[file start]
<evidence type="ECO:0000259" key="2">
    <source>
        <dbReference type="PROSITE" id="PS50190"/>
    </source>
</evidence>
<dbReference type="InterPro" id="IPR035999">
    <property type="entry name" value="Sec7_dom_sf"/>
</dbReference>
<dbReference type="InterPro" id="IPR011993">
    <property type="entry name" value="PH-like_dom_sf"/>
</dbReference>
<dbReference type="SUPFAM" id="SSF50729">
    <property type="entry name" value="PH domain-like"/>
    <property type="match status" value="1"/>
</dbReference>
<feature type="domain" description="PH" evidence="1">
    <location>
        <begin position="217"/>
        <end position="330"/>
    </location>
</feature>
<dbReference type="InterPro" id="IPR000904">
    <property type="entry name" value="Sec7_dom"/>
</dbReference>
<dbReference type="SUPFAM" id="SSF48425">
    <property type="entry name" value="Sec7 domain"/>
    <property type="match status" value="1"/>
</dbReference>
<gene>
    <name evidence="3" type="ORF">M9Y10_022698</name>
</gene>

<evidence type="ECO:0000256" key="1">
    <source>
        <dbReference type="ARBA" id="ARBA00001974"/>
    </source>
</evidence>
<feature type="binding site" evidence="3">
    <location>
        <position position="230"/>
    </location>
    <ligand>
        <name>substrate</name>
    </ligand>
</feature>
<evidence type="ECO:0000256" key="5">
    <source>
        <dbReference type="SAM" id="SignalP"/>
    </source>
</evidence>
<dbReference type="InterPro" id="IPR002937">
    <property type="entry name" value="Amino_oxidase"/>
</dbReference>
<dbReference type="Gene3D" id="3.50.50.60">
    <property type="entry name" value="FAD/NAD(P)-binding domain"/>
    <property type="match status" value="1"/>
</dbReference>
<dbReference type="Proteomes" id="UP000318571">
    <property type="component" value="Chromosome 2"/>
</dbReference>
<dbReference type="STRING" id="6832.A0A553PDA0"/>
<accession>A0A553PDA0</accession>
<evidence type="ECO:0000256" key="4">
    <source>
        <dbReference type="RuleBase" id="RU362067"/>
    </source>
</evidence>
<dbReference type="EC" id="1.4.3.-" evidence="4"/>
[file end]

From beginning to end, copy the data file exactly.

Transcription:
<evidence type="ECO:0000259" key="2">
    <source>
        <dbReference type="PROSITE" id="PS50190"/>
    </source>
</evidence>
<dbReference type="InterPro" id="IPR035999">
    <property type="entry name" value="Sec7_dom_sf"/>
</dbReference>
<dbReference type="InterPro" id="IPR011993">
    <property type="entry name" value="PH-like_dom_sf"/>
</dbReference>
<dbReference type="SUPFAM" id="SSF50729">
    <property type="entry name" value="PH domain-like"/>
    <property type="match status" value="1"/>
</dbReference>
<feature type="domain" description="PH" evidence="1">
    <location>
        <begin position="217"/>
        <end position="330"/>
    </location>
</feature>
<dbReference type="InterPro" id="IPR000904">
    <property type="entry name" value="Sec7_dom"/>
</dbReference>
<dbReference type="SUPFAM" id="SSF48425">
    <property type="entry name" value="Sec7 domain"/>
    <property type="match status" value="1"/>
</dbReference>
<gene>
    <name evidence="3" type="ORF">M9Y10_022698</name>
</gene>

<evidence type="ECO:0000256" key="1">
    <source>
        <dbReference type="ARBA" id="ARBA00001974"/>
    </source>
</evidence>
<feature type="binding site" evidence="3">
    <location>
        <position position="230"/>
    </location>
    <ligand>
        <name>substrate</name>
    </ligand>
</feature>
<evidence type="ECO:0000256" key="5">
    <source>
        <dbReference type="SAM" id="SignalP"/>
    </source>
</evidence>
<dbReference type="InterPro" id="IPR002937">
    <property type="entry name" value="Amino_oxidase"/>
</dbReference>
<dbReference type="Gene3D" id="3.50.50.60">
    <property type="entry name" value="FAD/NAD(P)-binding domain"/>
    <property type="match status" value="1"/>
</dbReference>
<dbReference type="Proteomes" id="UP000318571">
    <property type="component" value="Chromosome 2"/>
</dbReference>
<dbReference type="STRING" id="6832.A0A553PDA0"/>
<accession>A0A553PDA0</accession>
<evidence type="ECO:0000256" key="4">
    <source>
        <dbReference type="RuleBase" id="RU362067"/>
    </source>
</evidence>
<dbReference type="EC" id="1.4.3.-" evidence="4"/>